Cherry Sheet Offset Items: Local aid accounts that may be spent without appropriation in the budget, but which must be spent for specific municipal and regional school district programs. Current offset items include racial equality grants, school lunch grants, and public libraries grants.

Collective Bargaining: The negotiations between an employer and union representative regarding wages, hours, and working conditions.

Conservation Fund: This fund may be expended for lawful conservation purposes as described in MGL Ch. 40 ss. 8C. It may also be expended for damages related to the taking of land by eminent domain provided that such taking has first been approved by two-thirds vote of town meeting.

Contingent Appropriation: An appropriation that authorizes spending for a particular purpose upon the occurrence of a later event. The grant of spending authority made by an appropriation must be certain at the time of the vote and, therefore, contingent appropriations are not generally permissible. Under MGL Ch. 59 ss. 21C(m), however, towns may make appropriations from the tax levy, available funds or borrowing, contingent upon the subsequent passage of a Proposition 2-½ override or exclusion question for the same purpose.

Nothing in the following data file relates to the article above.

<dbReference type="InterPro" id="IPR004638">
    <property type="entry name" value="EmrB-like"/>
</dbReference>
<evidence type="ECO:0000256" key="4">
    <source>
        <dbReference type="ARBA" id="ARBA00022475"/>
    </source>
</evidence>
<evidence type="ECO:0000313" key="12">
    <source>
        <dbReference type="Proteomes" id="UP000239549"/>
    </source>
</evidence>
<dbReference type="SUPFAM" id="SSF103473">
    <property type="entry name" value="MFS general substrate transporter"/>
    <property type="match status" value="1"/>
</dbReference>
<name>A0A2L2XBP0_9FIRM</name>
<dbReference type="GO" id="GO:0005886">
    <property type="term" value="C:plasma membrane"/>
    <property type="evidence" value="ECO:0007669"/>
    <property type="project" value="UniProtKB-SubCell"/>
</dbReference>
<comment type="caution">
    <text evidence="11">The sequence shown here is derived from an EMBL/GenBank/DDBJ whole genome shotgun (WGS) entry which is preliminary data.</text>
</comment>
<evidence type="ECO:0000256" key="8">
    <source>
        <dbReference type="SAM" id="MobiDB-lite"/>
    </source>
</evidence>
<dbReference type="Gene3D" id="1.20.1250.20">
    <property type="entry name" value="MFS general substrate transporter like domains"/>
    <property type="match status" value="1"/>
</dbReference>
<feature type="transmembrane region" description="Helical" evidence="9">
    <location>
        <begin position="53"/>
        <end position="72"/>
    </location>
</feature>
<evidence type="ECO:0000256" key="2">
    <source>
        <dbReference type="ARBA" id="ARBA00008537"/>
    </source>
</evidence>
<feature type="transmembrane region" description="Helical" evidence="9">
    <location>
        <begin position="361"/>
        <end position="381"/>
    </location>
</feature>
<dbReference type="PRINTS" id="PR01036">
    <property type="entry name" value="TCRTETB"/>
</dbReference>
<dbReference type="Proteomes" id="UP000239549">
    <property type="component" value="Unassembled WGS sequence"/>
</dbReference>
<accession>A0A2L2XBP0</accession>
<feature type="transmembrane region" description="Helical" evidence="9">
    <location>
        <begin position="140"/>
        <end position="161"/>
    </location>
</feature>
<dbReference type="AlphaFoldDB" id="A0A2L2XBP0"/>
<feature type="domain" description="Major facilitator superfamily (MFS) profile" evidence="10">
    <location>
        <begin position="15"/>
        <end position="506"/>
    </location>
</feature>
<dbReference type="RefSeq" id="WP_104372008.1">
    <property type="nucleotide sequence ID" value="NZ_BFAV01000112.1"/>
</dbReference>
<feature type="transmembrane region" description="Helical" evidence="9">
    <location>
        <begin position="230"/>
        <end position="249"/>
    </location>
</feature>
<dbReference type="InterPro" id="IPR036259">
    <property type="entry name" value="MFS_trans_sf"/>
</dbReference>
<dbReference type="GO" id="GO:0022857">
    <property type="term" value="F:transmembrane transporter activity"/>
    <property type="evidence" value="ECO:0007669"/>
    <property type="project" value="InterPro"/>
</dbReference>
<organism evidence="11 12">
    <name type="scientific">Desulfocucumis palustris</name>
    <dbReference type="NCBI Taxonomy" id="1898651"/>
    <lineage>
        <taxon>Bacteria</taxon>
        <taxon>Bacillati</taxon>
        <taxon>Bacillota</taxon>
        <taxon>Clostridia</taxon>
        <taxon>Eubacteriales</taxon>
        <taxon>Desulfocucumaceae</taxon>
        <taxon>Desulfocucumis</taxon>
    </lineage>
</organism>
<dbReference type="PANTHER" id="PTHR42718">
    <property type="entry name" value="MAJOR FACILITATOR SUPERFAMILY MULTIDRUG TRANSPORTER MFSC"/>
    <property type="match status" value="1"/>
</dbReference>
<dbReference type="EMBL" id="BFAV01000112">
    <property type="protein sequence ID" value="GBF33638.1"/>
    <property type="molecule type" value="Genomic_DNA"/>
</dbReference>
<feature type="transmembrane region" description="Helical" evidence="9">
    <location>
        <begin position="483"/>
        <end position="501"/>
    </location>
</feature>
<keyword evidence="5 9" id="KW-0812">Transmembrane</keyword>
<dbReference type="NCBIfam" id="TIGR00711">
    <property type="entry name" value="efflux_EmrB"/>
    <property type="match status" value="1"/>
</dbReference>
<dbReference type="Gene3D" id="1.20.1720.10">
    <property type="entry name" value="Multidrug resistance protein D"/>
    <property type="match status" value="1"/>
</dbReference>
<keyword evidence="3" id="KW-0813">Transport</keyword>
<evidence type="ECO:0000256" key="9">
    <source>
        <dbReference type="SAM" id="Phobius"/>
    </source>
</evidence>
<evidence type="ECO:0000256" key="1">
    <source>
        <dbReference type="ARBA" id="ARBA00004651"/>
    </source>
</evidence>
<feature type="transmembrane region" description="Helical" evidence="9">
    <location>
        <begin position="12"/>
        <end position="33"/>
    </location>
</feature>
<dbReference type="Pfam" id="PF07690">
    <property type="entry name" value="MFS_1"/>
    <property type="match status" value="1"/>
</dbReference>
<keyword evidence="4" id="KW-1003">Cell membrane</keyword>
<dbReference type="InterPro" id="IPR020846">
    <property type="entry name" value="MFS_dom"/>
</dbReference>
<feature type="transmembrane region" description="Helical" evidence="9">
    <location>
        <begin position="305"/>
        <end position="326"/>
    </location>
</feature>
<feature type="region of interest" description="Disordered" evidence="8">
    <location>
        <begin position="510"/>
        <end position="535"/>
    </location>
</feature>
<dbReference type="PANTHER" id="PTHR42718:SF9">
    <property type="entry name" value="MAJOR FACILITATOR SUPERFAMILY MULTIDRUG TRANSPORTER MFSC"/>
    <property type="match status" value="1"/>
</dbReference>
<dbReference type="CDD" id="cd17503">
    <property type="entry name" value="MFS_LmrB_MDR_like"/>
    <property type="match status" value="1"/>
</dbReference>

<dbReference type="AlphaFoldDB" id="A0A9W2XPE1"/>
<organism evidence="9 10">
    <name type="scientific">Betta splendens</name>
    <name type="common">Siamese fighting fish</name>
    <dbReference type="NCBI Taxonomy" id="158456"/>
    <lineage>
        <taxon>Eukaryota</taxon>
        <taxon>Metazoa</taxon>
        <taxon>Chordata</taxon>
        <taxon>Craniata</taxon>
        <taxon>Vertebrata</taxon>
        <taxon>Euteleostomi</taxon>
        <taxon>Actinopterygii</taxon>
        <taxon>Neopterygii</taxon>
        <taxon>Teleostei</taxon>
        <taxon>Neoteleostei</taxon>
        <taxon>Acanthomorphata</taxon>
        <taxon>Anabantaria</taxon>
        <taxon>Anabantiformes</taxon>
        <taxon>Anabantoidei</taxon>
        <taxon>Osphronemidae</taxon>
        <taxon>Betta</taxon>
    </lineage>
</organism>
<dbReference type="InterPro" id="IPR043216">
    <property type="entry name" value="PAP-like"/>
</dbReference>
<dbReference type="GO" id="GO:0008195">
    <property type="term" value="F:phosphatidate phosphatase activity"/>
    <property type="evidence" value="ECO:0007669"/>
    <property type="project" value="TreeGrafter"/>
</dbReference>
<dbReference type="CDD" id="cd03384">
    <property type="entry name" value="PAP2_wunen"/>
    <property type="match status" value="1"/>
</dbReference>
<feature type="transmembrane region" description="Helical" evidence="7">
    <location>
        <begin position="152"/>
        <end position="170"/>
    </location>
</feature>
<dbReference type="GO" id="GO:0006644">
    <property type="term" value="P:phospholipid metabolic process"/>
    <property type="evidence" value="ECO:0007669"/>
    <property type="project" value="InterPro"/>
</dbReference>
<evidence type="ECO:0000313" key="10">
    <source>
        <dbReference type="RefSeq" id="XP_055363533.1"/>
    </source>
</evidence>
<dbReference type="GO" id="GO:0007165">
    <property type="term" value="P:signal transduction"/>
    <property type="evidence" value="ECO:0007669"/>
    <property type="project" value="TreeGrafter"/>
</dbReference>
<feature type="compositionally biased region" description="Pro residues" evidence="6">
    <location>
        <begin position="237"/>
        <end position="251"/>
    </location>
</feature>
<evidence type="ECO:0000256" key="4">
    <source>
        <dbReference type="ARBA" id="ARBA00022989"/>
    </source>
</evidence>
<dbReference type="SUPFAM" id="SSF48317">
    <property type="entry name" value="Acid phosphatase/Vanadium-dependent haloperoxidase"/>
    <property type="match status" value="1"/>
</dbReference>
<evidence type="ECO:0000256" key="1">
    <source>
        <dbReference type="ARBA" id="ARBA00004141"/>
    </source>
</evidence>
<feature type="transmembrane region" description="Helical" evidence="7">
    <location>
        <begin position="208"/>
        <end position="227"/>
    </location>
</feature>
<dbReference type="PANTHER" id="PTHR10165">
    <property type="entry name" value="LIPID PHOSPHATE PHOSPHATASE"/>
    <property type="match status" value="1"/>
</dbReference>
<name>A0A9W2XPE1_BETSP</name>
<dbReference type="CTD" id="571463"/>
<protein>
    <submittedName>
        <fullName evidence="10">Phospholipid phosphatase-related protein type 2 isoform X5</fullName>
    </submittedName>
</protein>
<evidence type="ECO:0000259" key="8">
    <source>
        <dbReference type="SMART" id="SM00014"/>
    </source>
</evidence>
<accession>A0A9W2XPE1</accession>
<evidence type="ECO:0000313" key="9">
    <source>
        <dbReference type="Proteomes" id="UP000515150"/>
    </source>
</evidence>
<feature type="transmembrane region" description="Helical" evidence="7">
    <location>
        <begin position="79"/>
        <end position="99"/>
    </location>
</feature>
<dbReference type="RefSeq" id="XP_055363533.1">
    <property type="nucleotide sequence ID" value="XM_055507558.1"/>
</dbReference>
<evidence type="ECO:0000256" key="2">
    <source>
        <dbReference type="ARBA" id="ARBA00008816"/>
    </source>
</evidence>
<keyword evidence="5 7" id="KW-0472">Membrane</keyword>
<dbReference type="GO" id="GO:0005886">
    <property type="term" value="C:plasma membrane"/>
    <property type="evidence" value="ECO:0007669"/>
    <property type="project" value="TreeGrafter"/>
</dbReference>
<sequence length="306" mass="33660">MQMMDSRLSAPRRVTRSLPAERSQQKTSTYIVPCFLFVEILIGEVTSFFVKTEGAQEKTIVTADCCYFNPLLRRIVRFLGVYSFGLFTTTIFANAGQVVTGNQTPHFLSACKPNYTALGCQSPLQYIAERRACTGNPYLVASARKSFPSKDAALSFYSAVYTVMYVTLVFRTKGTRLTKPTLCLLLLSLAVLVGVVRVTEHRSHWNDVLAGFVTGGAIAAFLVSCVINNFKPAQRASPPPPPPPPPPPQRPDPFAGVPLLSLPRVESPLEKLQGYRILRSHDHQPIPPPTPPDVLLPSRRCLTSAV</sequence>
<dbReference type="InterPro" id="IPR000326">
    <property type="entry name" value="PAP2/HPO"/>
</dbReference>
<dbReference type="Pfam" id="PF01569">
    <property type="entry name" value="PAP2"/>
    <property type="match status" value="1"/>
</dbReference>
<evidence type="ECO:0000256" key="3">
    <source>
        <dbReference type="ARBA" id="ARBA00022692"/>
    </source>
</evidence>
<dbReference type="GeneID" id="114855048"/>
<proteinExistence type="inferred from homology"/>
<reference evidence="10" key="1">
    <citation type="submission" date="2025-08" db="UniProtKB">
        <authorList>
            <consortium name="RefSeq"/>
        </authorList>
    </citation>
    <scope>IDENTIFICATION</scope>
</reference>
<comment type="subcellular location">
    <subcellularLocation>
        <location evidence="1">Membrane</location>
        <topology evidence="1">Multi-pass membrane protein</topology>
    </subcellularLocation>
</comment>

Debt Authorization: Formal approval by a two-thirds vote of town meeting to incur debt, in accordance with procedures stated in MGL Ch. 44.

Debt Exclusion: A vote by a municipality at an election to exclude debt service payments for a particular capital project form the levy limit. The amount necessary to cover the annual debt service payment is added to the levy limit for the life of the debt only. A debt exclusion may temporarily increase the levy above the levy ceiling.

Debt Limit: The maximum amount of debt that a municipality may have authorized for qualified purposes under state law.

Debt Service: The cost usually stated in annual terms, of the principal repayment and interest of any particular issue.

Deficit: The excess of expenditures over revenues during an accounting period. Also refers to the excess of the liabilities of a fund over its assets.

Education Reform Act Of 1993: An act that seek to remedy educational funding inequities between local communities by providing adequate state funding over a seven year period for all local and regional school districts and by mandating equity based upon a particular community’s ability to pay. One of the Act’s major goals is to improve student achievement.

Eminent Domain: The power of a government to take property for public purposes by condemnation provided that fair compensation is paid to the owner. This method is frequently used to obtain real property that cannot be purchased from owners by means of a voluntary transaction.